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Despite free vax, demand intact for paid jabs

Poor and below middle-class people eligible for second dose going to private hospitals for inoculation

Representational Image

Representational Image

Hyderabad: UNABLE to get a free slot across various online platforms, many people are booking paid vaccines against Covid-19. Despite centralised free vaccination policy, poor and below middle-class individuals are also shelling out around Rs 3,000 each for two doses. Those who walk into the vaccination centres without registration have to return disheartened due to the shortage of jabs.

Inadequate vaccine shots at State vaccination centres led to the increased demand for paid jabs. The scarcity of vaccines is much higher in case of second dose. Those, who have received the first dose a couple of months ago, have been waiting eagerly for the final dose. Due to lack of sufficient stock in government centres, it has become a necessity for them to get vaccinated at private hospitals.

As per the recommendations of NEGVAC (National Empowered Group on Vaccine Administration against Covid-19), there must be a gap of 6-8 weeks between first and second doses of the vaccine for the best protection against coronavirus. Afraid of missing the vaccine schedule, persons eligible for the second dose have been knocking at the doors of private hospitals for inoculation.

Sputnik V has the highest demand in the market because of its high efficacy rate. It is the first vaccine to be registered against Covid-19 in the world, with an efficacy of 91.6 per cent against the virus. As the Russian vaccine requires a temperature range of minus -18 degrees Celsius, it is being administered only at nine private hospitals in Hyderabad across Telangana.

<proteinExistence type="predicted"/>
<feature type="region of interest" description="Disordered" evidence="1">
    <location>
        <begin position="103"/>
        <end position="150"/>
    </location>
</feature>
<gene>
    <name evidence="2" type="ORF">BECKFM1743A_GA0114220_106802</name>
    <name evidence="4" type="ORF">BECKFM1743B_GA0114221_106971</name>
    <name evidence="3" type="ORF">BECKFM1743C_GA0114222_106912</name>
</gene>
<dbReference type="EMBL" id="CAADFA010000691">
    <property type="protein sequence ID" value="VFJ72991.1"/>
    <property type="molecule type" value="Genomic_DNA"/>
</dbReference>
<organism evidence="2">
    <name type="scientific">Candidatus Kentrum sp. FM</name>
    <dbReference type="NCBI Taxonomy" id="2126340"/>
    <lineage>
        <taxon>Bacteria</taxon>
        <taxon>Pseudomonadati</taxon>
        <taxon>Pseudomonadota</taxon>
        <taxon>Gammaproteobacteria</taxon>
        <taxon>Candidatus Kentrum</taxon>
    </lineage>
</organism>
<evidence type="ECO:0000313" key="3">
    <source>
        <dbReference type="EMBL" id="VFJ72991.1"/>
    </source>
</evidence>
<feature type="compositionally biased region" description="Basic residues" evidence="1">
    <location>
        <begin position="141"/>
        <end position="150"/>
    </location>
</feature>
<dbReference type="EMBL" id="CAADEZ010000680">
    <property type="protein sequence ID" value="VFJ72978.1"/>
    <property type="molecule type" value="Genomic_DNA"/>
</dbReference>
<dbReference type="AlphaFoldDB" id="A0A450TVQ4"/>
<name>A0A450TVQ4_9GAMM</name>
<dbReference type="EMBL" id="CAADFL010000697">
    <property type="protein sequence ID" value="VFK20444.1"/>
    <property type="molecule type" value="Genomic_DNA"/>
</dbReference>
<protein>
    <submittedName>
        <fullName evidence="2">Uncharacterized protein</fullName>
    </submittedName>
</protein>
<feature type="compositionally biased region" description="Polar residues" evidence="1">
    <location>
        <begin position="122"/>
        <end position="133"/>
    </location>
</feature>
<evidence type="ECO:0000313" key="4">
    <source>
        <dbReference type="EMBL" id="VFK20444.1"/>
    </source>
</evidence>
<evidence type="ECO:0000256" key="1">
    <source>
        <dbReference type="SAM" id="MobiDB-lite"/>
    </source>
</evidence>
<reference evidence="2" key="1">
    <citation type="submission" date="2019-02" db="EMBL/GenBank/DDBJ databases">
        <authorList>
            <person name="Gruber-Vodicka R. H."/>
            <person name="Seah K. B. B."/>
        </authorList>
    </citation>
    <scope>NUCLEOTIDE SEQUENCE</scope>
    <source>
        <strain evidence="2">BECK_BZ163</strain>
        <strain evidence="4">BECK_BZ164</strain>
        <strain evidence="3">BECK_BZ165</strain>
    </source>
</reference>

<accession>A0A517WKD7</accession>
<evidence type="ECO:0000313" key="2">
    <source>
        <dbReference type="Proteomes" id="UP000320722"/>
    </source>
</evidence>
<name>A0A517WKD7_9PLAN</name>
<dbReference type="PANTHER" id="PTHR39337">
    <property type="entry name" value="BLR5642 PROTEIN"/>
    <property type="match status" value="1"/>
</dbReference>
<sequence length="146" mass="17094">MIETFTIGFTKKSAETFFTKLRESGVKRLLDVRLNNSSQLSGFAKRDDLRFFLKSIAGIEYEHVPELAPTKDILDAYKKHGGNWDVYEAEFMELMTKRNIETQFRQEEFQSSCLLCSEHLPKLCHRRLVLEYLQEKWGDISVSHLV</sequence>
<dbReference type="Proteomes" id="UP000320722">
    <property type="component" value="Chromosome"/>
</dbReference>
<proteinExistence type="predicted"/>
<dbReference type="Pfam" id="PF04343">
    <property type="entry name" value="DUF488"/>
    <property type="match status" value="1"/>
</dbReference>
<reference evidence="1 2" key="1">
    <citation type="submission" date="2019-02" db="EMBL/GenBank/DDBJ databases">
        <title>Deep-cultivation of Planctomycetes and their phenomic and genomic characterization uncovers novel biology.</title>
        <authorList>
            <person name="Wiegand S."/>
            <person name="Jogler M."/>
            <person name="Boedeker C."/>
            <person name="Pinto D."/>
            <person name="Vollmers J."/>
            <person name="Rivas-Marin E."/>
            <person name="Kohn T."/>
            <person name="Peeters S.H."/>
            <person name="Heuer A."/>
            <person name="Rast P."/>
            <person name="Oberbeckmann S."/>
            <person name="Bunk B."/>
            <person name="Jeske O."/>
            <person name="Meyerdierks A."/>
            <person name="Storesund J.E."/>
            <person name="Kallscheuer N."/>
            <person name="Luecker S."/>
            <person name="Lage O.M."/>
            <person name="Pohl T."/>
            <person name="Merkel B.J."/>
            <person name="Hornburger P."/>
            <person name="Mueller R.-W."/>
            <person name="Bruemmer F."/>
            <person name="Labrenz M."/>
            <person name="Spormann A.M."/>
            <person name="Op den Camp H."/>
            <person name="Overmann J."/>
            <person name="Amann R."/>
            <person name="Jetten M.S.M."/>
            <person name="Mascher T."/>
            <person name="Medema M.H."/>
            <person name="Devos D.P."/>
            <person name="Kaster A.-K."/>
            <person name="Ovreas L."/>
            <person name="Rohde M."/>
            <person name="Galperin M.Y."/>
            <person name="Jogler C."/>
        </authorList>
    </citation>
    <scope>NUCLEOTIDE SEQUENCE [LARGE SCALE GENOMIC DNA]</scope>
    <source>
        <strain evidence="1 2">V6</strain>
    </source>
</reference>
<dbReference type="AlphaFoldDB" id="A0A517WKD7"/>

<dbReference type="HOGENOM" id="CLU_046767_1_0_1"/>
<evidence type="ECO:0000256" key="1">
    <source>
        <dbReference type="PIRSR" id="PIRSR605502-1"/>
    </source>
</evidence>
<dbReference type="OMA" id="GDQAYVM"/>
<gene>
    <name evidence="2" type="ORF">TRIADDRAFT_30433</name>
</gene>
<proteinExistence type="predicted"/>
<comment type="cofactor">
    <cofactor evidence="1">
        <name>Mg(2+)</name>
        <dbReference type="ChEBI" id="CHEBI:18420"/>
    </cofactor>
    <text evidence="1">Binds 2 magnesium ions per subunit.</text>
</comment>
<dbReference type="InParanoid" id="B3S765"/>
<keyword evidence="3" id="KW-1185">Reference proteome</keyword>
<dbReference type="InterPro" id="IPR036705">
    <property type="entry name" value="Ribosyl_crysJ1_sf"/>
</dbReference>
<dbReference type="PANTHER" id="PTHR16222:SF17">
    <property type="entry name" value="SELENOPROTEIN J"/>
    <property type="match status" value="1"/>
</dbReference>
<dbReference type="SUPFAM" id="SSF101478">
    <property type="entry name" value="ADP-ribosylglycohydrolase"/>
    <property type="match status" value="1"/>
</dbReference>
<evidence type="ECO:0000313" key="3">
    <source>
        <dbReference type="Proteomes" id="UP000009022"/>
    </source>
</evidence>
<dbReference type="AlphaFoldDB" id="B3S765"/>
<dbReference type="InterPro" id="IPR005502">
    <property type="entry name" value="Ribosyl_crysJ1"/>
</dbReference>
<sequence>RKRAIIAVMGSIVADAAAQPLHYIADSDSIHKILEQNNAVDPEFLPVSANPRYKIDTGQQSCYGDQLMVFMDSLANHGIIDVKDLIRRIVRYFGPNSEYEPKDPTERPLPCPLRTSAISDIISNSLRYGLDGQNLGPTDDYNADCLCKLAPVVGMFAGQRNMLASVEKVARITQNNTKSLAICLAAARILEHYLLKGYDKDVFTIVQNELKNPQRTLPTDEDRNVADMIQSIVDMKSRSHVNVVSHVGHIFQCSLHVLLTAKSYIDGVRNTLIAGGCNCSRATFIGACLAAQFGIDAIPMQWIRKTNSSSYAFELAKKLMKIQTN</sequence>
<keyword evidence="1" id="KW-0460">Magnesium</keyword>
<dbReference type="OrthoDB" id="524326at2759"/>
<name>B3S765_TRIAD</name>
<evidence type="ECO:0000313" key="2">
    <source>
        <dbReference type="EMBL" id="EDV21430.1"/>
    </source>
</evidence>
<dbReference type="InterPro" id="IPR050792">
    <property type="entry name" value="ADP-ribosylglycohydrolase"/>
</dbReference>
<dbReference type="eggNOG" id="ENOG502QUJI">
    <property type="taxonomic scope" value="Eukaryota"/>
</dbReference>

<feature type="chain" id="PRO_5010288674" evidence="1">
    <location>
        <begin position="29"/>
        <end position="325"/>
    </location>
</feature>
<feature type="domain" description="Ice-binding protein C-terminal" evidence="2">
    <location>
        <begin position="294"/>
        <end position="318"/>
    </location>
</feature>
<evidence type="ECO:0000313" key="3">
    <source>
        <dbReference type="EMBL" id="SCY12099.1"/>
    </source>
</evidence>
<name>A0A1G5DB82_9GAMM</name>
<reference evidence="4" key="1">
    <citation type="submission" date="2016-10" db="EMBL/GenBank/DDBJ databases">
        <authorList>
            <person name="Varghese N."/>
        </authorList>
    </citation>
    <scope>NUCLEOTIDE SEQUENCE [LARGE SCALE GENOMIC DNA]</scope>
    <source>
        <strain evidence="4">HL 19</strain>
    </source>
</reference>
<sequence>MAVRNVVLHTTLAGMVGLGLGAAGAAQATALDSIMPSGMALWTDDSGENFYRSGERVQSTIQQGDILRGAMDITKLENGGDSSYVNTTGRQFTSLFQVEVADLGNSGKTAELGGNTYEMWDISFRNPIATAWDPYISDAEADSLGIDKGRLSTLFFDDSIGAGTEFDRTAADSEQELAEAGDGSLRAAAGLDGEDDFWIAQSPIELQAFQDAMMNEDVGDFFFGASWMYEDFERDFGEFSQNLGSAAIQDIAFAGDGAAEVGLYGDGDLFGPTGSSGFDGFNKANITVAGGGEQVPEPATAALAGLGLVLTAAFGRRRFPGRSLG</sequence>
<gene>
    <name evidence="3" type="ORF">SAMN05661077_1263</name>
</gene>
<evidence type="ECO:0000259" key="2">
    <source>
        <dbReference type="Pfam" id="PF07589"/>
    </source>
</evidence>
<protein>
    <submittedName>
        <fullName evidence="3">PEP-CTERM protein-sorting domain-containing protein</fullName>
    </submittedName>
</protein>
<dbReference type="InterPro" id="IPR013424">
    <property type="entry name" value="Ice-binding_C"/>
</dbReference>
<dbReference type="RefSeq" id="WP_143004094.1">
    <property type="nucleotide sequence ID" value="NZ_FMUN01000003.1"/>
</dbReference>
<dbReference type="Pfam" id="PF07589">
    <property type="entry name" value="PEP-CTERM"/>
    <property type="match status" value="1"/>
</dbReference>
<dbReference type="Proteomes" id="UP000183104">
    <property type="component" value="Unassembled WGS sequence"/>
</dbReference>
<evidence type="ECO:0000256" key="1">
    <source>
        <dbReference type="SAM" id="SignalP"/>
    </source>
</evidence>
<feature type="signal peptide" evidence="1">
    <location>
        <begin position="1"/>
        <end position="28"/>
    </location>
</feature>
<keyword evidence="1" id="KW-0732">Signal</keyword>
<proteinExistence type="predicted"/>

AstraZeneca's Covishield shows 81.3 per cent efficacy and Bharat Biotech's Covaxin has 77.8 per cent efficacy. Sputnik V is completely a paid vaccine administered with a gap of 21 days between first and second doses. Covaxin is given with 28-day gap and Covishield with 84-day gap between two doses. In most of the State vaccination centres, Covishield is only available.

Durga Rao, a resident of Ramnagar, said: "On May 30, I and my wife took the first dose of Covishield free of cost at a primary healthcare centre near our home. Second shot of the vaccine was due from August 21. As we couldn't find a free slot at any State vaccination site in our area, we had to visit a private centre for the final dose."

Though the government authorities reiterate continuous free supply of vaccines, the vaccination centres are administering only limited doses a day. According to the revised guidelines of the apex body NEGVAC, all vaccination centers shall provide onsite registration facility, but the private hospitals are still insisting for online registration.

The private hospitals also restricted the number of doses per day. "We have enough stocks of the vaccine and are administering an average of 2,000 doses a day based on the demand. However, we have the capacity to administer 10 times these volumes depending on the requirement," said Dr K Hari Prasad, President, Apollo Group of Hospitals.

Out of 554 vaccination sites in Telangana, 364 are government centres while 181 are private ones. As many as 57,289 people were administered vaccine on Tuesday alone. With this, 1.90 crore persons across the State have been vaccinated so far. Among them, 1.39 crore received the first dose of vaccine and 51 lakh were the recipients of second dose.

Telangana Director of Public Health G Srinivas Rao said: "There is no dearth of vaccines in the State. Other than walk-in vaccinations, our teams are going door-to-door to a number of houses each day to administer vaccines. While the total vaccination count is around two lakh a day in the State, the paid doses are about 5,000 a day, Hyderabad contributing 50 per cent of that."

N Sharath Chowdary
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